What to Know About CRISPR Screens and Bulk Spheroid Production

2D cancer models — the classic cells in a dish — and animal models of cancer have long histories, but both have limitations in terms of their relevance to human cancer and their ability to replicate all the features of diseases.

Fortunately, new technologies are enabling a better way. Cancer spheroids are an up-and-coming group of models with increasing uses in research, including CRISPR screens. The combination of CRISPR screening and innovative bulk spheroid production techniques holds great promise for cancer research.

Scalable Cancer-Spheroid Models Can Lead to New Breakthroughs

Both spheroids and organoids are 3D culture models. Spheroids are aggregated masses of cells without polarity and usually with only one cell type. Organoids are often polarized, may contain a hollow lumen, and may contain a more complex mixture of cell types. These model systems allow researchers to study cancer and other diseases in a more physiologically relevant setting while lessening the reliance on model animals such as mice, whose biology has important differences from human biology.

While simpler to make than organoids, cancer spheroids can capture several aspects of tumor biology that 2D cultures don't replicate. For example, cells on the surface of a spheroid experience different microenvironments than those on the interior, effectively modeling the gradients of oxygen, drug, and nutrient availability in a real tumor. Cells in spheroids experience a closer match to the biophysical environment in a tumor since multiple aspects of cell-cell interactions and signaling differ in 2D versus 3D. Spheroids can also provide a better model for the gene expression and metabolic profile of in vivo tumors.

Bulk spheroid production can be a limiting factor in experiments, especially because uniformity is needed. However, recent technological developments allow researchers to grow spheroids reliably and with straightforward procedures.

Genome-Wide CRISPR Screens Are Exploring Cancer Biology

Since CRISPR-Cas9 systems were first used for gene editing in 2012, CRISPR has revolutionized many areas of life science research by offering scientists greater ability and flexibility in manipulating genomes. CRISPR-Cas9 allows researchers to functionally knock out genes, while variations of CRISPR techniques enable manipulations like gain-of-function, up-regulation, or down-regulation of gene expression.

Researchers are combining CRISPR editing and spheroid cultures to perform genome-wide screens in cancer cells. This combination offers cancer researchers the chance to undertake a genome-scale investigation of the effects of gene knockouts or gene modulation on the 3D growth of cells in a more physiologically relevant model system, allowing the discovery of new cancer drivers that may not have a detectable effect in 2D cultures.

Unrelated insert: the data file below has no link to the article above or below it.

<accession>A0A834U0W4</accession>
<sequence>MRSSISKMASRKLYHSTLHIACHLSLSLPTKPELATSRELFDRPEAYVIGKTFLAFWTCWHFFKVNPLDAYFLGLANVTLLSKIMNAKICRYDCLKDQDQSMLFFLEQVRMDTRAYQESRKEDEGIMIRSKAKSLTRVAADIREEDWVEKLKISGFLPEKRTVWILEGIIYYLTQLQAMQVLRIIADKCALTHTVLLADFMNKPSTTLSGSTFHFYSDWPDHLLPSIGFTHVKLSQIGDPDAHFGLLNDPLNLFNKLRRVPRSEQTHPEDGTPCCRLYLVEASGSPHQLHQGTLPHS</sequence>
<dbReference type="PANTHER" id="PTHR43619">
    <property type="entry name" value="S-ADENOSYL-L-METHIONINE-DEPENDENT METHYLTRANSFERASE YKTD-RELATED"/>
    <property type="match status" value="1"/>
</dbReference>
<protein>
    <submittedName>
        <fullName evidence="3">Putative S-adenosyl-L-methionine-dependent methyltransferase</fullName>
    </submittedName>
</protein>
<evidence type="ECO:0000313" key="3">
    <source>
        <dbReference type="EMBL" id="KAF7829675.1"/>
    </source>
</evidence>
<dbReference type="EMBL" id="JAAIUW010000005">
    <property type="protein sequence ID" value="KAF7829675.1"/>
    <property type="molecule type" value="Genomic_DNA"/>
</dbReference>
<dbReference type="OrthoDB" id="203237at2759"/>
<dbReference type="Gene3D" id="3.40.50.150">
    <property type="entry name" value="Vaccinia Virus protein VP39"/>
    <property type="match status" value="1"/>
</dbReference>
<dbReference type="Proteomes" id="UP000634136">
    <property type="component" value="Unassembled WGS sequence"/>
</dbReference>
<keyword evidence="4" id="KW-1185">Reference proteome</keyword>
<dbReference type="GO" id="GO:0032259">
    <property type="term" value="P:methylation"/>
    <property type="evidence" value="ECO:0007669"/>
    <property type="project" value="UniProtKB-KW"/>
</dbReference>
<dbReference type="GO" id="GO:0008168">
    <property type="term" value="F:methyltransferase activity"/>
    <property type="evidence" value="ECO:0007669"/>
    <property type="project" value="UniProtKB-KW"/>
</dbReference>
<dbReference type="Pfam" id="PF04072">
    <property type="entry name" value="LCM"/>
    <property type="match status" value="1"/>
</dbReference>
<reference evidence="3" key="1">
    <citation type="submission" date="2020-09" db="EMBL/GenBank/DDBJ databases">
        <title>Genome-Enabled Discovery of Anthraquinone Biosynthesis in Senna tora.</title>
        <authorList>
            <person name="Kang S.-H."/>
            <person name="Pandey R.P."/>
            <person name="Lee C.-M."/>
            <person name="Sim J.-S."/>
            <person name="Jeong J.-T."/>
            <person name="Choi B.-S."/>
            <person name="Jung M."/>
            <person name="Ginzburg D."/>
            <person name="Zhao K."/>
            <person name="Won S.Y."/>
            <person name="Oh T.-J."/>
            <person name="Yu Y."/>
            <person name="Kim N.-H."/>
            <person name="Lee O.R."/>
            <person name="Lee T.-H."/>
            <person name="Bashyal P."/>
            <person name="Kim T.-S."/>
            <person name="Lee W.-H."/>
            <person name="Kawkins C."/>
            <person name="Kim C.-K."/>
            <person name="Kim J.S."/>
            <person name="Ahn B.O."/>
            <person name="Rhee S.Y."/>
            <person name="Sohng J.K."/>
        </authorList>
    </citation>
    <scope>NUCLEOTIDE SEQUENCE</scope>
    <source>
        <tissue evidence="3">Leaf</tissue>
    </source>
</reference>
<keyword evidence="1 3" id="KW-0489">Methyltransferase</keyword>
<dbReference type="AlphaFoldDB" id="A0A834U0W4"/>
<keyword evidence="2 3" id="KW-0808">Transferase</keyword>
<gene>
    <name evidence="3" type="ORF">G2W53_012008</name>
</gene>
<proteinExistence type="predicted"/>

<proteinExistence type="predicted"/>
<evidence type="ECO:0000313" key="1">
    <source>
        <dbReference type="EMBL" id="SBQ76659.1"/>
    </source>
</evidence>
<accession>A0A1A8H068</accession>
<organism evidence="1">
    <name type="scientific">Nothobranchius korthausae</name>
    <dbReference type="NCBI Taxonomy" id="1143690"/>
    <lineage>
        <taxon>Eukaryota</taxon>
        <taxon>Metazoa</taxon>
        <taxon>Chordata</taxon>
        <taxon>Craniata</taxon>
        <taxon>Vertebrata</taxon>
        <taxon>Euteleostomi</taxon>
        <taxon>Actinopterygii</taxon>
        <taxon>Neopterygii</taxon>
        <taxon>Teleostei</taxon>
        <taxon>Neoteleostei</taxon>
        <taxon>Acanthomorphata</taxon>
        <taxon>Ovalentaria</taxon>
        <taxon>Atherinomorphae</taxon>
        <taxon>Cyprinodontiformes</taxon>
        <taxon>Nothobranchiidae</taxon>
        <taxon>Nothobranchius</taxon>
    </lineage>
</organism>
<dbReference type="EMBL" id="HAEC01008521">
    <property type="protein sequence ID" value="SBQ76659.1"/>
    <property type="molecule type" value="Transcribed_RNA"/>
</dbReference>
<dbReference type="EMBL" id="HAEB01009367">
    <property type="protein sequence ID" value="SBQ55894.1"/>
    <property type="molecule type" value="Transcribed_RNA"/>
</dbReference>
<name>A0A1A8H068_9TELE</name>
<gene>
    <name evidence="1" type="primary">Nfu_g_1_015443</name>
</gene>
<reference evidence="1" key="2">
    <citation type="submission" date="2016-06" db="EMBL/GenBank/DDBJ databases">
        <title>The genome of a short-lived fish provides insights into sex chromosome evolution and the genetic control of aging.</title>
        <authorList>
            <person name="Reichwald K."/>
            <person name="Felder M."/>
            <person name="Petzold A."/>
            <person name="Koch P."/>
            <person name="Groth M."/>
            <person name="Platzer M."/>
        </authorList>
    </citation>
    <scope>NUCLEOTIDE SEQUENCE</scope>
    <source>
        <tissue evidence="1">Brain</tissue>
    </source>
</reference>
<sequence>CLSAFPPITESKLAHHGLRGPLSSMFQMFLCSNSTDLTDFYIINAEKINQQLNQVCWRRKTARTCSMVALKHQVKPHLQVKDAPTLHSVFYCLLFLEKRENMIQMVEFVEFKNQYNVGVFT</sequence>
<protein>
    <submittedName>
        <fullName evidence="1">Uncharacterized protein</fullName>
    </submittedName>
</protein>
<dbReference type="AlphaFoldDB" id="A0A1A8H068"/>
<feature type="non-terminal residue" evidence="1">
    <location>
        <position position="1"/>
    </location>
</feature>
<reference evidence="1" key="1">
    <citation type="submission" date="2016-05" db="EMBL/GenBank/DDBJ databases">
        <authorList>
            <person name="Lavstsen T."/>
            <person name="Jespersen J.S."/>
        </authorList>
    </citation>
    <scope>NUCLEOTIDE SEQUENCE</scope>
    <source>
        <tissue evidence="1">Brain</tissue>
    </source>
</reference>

A research group at Stanford performed genome-wide CRISPR screens on lung adenocarcinoma cells grown in both 2D monolayers and 3D spheroids. They found that compared to 2D screening, the 3D spheroid screen turned up many more growth-promoting genes that are often mutated in cancers. The team used the spheroid screen to identify the gene CPD as a 3D cancer driver and as a potential drug target and prognostic marker.

Other teams have used CRISPR screens on spheroids to investigate the biology of lung, prostate, and other cancers.

Considering Bulk Spheroid Production for Screens

For CRISPR screens, laboratories need to produce high-quality cancer spheroids at a large scale and with uniformity and predictability. Recent developments in laboratory technology are making it easier to generate high-quality spheroids and allowing more labs to invest in this type of research.

Researchers have developed several methods for growing spheroids. Flasks with ultra-low attachment surfaces, spinner flasks, and bioreactors promote spheroid formation by forcing cells to grow in suspension. However, with these methods, it can be challenging to control the spheroids' size and attain uniformity. Wells with ultra-low attachment coatings allow researchers to control spheroid size but generate only a single spheroid per well, which can make scaling difficult.

Multi-well microcavity plates like Corning® Elplasia® plates allow up to thousands of spheroids per well. They can increase the signal and the number of imaging data points per well while allowing researchers to control the spheroids' size and composition by changing the initial seeding density. Microcavity plates can make spheroid screening possible for more labs without needing specialized equipment.

New Products Aid Bulk Spheroid Production

In addition to Elplasia® plates, Corning offers other microcavity products for bulk spheroid production, including Elplasia® flasks and the forthcoming Elplasia® open well plates.

Elplasia® microcavity plates come in formats similar to a six-to-384 well microplate, produce between 79 and 2,885 spheroids per well, and are compatible with brightfield and fluorescence microscopy to facilitate imaging directly in the plate. If you're considering these products for your laboratory, free samples of Elplasia® plates can be requested. Simply fill out a short form and a Corning representative will reach out to arrange a shipment.

As labs continue to work toward the fight against cancer, more developments and breakthroughs in this area are sure to occur. Visit Corning's website to learn more about spheroid applications and technology, or get in touch with an expert today.